Matthew 3:7-12: Baptism

Read: Matthew 3:7-12

John’s words are harsh. He calls those that are coming out to be baptized a “brood of vipers”, which in that time and place was not something nice to say. “Vipers” in the ancient near east were associated with wicked men. Jesus uses the word to describe the Pharisees and Sadducees on 3 occasion (Matthew 3:7, Matthew 12:34, Matthew 23:33). It was a serpent who deceived Adam and Eve in the Garden too (Genesis 3:1-15). Being called a viper was to associated a person as cunning and subtle with ulterior motives – they saw baptism as yet more religion. Those coming to be baptized by John were “fleeing wrath” which implies that they knew judgment was coming and were looking for a means to effectively purify themselves. The thinking was that the more piety one had, the less likely judgment was to fall in them. Likewise, those coming to be baptized were clinging to their heritage as well, thinking that because they were from the line of Abraham made them special and that they wouldn’t face judgment.

The people were right to recognize that there was impending judgment, but they were approaching it the wrong way, wanting to address sin with religion and traditions without changing their hearts and actions. John on the other hand saw through both of these. He was calling people to repent (that is, change one’s heart and mind about sin) and bear fruit in accordance with repentance. He agrees with the people that judgment is coming when he says the ax is near the root of the tree and every good tree that doesn’t bear fruit will be cut down and burned: There would be a “baptism” of the Holy Spirit while others would receive a baptism of fire.

John actually speaks of 3 baptisms in the text and there is a fourth in the Bible, namely Christian baptism.

  • Baptism of repentance – also known as John’s baptism, was a water baptism was performed by John, and is distinct from Christian baptism. In Acts 19:1-7 Paul makes this distinction where he rebaptizes 12 men in the name of Jesus, which would be Christian Baptism, on which they receive baptism of the Holy Spirit. Christians don’t receive this baptism anymore, but it pointed to Jesus.
  • Baptism of the Holy Spirit – This baptism is not a physically manifested baptism, rather it is one that comes when one believes in Jesus and the Holy Spirit comes to live in the life of a believer. This baptism is mentioned a number of times in the book of Acts: Acts 1:5 referring to Pentecost in Acts 2:16-21, Acts 2:38 in response to Peter’s sermon at Pentecost, Acts 11:16-17 where Peter calls it a “gift”, and lastly in Acts 19:1-7 with Paul.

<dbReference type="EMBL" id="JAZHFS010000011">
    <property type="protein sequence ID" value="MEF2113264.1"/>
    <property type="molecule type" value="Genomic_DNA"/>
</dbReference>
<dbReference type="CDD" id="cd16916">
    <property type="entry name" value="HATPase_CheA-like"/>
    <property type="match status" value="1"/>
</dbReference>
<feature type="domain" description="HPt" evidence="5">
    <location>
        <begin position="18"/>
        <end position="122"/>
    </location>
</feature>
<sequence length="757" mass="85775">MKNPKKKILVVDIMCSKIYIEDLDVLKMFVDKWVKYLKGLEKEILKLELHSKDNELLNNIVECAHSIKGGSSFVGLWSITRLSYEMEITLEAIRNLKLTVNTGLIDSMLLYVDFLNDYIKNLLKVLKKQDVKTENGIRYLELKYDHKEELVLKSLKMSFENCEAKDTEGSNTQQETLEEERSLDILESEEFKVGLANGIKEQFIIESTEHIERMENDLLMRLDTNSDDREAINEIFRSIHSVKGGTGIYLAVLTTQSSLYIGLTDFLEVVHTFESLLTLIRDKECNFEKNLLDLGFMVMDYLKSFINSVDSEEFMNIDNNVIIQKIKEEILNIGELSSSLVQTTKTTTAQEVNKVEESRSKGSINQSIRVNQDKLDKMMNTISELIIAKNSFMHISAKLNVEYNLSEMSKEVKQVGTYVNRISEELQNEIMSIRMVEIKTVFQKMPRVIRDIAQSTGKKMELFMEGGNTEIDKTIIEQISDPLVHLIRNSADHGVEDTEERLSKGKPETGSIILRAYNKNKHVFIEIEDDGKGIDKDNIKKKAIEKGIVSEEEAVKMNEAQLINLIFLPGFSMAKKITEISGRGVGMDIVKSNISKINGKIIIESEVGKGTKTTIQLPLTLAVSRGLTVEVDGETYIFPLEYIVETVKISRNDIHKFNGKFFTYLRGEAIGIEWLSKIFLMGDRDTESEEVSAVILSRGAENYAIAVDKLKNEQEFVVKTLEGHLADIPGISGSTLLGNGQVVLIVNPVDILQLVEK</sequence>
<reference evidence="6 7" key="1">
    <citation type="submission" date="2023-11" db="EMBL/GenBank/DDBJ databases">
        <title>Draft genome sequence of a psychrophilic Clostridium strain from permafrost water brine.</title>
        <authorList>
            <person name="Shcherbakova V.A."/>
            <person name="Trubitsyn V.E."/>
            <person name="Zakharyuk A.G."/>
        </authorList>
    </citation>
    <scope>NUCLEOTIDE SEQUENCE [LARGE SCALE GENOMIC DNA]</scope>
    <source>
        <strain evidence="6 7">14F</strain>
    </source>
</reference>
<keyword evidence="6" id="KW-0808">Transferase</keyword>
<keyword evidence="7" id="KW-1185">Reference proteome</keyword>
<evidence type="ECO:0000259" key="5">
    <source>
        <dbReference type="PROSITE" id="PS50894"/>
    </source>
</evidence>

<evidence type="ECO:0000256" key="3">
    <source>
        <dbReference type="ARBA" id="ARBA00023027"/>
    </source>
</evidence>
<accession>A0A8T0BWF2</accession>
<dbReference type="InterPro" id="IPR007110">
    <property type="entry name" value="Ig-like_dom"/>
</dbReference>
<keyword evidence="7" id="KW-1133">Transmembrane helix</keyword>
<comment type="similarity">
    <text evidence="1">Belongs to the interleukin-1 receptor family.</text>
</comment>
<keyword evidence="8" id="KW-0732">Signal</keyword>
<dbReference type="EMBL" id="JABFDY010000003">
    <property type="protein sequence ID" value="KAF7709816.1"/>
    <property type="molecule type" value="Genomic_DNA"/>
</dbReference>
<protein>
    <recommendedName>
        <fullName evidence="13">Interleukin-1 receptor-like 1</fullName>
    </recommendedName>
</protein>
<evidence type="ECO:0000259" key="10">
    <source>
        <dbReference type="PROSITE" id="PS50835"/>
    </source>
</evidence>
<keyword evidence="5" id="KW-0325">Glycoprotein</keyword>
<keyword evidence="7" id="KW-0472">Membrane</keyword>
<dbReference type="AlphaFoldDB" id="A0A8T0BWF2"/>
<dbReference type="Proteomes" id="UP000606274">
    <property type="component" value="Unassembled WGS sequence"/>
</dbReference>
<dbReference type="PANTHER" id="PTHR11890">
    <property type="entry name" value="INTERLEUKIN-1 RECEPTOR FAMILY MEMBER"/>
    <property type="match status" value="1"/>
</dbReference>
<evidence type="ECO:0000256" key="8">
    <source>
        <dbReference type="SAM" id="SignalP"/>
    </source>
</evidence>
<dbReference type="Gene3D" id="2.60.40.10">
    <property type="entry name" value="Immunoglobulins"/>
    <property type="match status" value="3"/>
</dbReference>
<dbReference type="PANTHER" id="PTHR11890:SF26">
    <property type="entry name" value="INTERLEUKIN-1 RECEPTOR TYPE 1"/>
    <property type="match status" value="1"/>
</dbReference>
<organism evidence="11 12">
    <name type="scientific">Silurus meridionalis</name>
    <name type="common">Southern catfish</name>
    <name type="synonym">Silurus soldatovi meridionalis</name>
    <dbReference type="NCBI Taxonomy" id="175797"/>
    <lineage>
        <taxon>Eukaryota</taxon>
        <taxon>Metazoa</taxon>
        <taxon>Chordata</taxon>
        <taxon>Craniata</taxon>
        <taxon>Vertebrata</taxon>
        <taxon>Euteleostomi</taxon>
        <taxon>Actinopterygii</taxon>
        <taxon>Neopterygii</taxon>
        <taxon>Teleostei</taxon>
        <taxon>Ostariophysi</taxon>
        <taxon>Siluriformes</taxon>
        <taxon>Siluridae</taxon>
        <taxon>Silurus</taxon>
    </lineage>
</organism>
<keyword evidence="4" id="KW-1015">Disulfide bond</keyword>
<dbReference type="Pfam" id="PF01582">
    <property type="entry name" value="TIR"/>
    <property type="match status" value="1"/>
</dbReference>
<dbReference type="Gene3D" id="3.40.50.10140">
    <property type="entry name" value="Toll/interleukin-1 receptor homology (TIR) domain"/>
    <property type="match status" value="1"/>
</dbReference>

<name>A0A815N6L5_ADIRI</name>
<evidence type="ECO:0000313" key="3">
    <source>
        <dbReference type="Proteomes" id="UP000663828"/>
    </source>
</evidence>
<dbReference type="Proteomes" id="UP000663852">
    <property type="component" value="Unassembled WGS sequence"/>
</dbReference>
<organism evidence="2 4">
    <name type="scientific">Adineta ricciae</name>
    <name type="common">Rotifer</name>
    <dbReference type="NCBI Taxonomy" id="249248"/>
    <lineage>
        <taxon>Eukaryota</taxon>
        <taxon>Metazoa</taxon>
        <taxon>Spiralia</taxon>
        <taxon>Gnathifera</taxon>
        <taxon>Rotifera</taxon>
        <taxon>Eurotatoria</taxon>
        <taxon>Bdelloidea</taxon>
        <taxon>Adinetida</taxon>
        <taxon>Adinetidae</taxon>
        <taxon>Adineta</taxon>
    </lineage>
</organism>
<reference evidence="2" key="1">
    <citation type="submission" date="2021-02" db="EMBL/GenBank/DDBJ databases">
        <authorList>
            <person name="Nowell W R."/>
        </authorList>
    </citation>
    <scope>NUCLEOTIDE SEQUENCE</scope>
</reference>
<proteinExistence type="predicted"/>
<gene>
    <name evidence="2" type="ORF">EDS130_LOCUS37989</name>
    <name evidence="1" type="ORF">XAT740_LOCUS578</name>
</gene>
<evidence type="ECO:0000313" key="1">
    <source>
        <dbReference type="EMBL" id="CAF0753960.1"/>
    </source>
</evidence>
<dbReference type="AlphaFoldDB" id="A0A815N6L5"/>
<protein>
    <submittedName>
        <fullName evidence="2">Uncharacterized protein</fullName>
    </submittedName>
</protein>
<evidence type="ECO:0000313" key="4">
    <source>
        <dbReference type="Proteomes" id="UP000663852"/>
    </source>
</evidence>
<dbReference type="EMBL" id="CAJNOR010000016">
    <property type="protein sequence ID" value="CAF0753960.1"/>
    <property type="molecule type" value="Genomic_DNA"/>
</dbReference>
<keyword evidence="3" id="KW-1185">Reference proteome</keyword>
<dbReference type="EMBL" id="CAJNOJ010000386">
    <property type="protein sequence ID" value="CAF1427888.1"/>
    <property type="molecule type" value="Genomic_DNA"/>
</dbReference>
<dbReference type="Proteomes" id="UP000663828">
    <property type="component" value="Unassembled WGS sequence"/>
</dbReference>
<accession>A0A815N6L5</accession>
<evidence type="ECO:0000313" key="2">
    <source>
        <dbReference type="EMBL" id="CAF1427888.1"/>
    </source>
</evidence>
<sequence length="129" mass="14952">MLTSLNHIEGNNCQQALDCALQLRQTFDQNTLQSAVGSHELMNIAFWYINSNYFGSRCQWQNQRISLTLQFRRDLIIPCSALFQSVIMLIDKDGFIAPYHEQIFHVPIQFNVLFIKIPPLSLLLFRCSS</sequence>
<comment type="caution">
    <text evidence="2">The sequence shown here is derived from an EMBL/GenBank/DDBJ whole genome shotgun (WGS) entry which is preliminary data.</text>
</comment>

• Baptism by fire – this baptism refers to an impending judgment that would come to those who did not repent and turn to Jesus. John the Baptist explains in verse 12 that Jesus is coming with a winnowing fork that would separate the wheat from the chaff – the wheat would be stored while the chaff was burned. This is an allusion to the Lake of Fire Revelation 19:20 and Revelation 20:10-15 as a place of judgment for the devil and those who’s name are not written in the Lamb’s Book of Life.
  • Christian Baptism – this is the water baptism that believers receive upon professing Jesus as Lord. Paul in Romans 6:1-12 explains that this baptism is symbolic of the death, burial, and resurrection of Jesus. Christians in a manner of speaking “die” to sin and are raised to walk as in the “newness of life” that comes from God. Ultimately, those that do believe will have eternal life made possible by Christ’s triumph over death.

Water baptism is a simple and beautiful picture that symbolizes so many things: cleansing, burial, resurrection, and the outpouring of the Holy Spirit. While baptism is a beautiful picture and it is indeed a command of the Lord, it in and of itself doesn’t save anyone, rather salvation comes by grace through faith (Ephesians 2:8-9). Baptism is an act of obedience that shows publicly and outwardly that of an inward change that comes from salvation. Likewise, it also shows publicly that one is identifying with Christ, which is also another reason folks would get baptized. Whether a new Christian is seeking baptism or one has already received it, it is good to be mindful of one’s motives and use the symbol to reflect on the spiritual reality of all that baptism symbolizes in one’s life.

Lord, baptism shows I have been saved by grace! Let my baptism testify to this!

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